10/18/2012 1:56AM: Our doula calls.  We tell her that we need to go to WakeMed Cary instead of Rex.

10/18/2012 1:58AM: Our doula thinks to call ahead to WakeMed Cary and let them know we are coming.  She winds up speaking to Shelley’s favorite nurse midwife from our birth with Eli who already knows Shelley.

10/18/2012 2:03AM: Our doula calls us and lets us know that she called ahead to WakeMed Cary and Shelley’s favorite nurse midwife is ready and waiting for her.

10/18/2012 2:05AM: We arrive at WakeMedCary I jump out of the van and tell the security guy that we have an obstetric emergency with a possible uterine rupture and were on the way to UNC when we were re-routed here.  He grabs a wheelchair and helps me get Shelley out of the van into the chair.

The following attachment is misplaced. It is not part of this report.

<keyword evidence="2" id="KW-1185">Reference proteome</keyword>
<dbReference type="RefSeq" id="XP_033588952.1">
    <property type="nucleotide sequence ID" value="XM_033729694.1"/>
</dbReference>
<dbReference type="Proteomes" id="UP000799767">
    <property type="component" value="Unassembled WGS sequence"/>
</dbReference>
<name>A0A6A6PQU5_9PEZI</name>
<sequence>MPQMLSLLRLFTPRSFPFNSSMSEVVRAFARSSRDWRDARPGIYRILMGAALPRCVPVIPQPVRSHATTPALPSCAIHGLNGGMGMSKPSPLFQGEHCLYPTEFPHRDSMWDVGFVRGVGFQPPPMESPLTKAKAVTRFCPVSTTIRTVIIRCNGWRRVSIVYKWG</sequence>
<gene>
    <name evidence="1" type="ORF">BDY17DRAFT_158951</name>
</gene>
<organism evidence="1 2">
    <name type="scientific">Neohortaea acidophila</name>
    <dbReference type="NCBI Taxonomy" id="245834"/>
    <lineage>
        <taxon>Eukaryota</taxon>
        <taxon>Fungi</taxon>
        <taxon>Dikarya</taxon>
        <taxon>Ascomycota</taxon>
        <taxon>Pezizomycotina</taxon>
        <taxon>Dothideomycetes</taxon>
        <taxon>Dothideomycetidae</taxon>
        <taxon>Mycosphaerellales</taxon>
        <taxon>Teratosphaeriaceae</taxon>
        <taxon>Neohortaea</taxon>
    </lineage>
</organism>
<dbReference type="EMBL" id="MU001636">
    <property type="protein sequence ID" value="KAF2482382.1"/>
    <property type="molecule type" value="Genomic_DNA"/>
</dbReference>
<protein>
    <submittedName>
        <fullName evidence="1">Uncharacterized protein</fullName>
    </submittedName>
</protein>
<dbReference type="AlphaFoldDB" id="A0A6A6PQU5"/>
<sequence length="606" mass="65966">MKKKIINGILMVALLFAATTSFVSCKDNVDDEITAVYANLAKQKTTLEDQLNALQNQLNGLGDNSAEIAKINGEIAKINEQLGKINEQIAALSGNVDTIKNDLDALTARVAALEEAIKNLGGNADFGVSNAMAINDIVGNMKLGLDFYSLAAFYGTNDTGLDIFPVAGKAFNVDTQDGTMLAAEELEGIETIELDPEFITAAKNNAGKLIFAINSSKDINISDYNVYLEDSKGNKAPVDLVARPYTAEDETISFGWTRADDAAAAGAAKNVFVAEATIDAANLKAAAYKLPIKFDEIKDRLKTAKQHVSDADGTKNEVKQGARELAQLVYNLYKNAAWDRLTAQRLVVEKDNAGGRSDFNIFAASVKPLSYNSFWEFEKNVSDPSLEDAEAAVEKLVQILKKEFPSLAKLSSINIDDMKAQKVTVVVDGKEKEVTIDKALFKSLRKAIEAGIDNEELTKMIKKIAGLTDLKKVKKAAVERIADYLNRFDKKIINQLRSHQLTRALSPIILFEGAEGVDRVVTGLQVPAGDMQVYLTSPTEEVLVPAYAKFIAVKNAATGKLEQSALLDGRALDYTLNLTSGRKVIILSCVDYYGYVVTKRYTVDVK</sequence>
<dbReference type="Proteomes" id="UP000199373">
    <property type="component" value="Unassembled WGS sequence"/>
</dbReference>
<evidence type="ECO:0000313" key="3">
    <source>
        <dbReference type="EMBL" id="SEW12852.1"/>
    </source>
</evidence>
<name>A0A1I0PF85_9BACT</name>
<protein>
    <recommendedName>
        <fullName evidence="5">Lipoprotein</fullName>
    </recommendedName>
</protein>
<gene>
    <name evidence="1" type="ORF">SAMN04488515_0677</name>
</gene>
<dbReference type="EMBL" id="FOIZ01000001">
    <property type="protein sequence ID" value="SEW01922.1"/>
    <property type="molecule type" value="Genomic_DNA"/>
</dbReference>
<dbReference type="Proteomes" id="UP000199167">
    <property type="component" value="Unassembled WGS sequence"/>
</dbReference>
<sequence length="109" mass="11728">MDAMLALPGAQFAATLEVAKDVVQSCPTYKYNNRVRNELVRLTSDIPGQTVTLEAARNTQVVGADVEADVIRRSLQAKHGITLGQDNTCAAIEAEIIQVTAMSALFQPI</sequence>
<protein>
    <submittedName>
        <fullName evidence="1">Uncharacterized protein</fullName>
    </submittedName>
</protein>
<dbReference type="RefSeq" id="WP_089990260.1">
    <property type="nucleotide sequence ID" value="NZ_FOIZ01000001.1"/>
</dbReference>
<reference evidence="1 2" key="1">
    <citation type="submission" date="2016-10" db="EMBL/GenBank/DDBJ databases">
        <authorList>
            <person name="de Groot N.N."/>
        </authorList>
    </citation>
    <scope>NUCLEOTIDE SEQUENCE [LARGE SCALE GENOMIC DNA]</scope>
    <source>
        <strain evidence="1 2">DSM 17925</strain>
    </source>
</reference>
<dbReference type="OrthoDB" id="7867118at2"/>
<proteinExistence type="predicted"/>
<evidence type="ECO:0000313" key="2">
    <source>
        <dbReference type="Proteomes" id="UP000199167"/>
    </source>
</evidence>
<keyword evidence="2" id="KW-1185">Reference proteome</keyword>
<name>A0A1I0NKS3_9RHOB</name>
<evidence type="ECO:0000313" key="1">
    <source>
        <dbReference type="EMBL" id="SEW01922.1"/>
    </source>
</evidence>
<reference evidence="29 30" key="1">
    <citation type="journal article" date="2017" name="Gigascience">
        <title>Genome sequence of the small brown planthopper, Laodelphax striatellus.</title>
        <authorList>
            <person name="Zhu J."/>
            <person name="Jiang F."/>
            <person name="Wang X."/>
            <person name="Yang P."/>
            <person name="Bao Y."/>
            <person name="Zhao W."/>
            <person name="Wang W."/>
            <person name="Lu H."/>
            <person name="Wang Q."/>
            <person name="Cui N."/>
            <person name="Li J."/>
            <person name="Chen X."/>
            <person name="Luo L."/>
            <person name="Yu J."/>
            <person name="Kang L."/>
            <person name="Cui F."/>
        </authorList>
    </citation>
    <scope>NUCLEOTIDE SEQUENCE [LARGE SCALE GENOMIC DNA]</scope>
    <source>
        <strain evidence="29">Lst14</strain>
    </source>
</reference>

10/18/2012 2:07AM: They take us to the check in desk.  I’m able to convince the check-in person that this is a life-and-death matter.  They let Shelley get wheeled back while I fill out the paperwork.

10/18/2012 2:12AM: Paperwork is done enough.  I rush back to maternity ward room 7 and when I get there, there is a heartbeat on the fetal monitor.  Anya had moved back to a head down position, but there was no letting up to Shelley’s pain.  By the time I get there, the decision has been made to perform an emergency cesarean.  The on-call OB is on the way in.

10/18/2012 2:15AM: For the next 20-25 minutes they try to get an IV into Shelley’s arm.  3 nurses and then 2 anesthesiologists (including the head guy) are unsuccessful.  They decide that general anesthesia is the only option.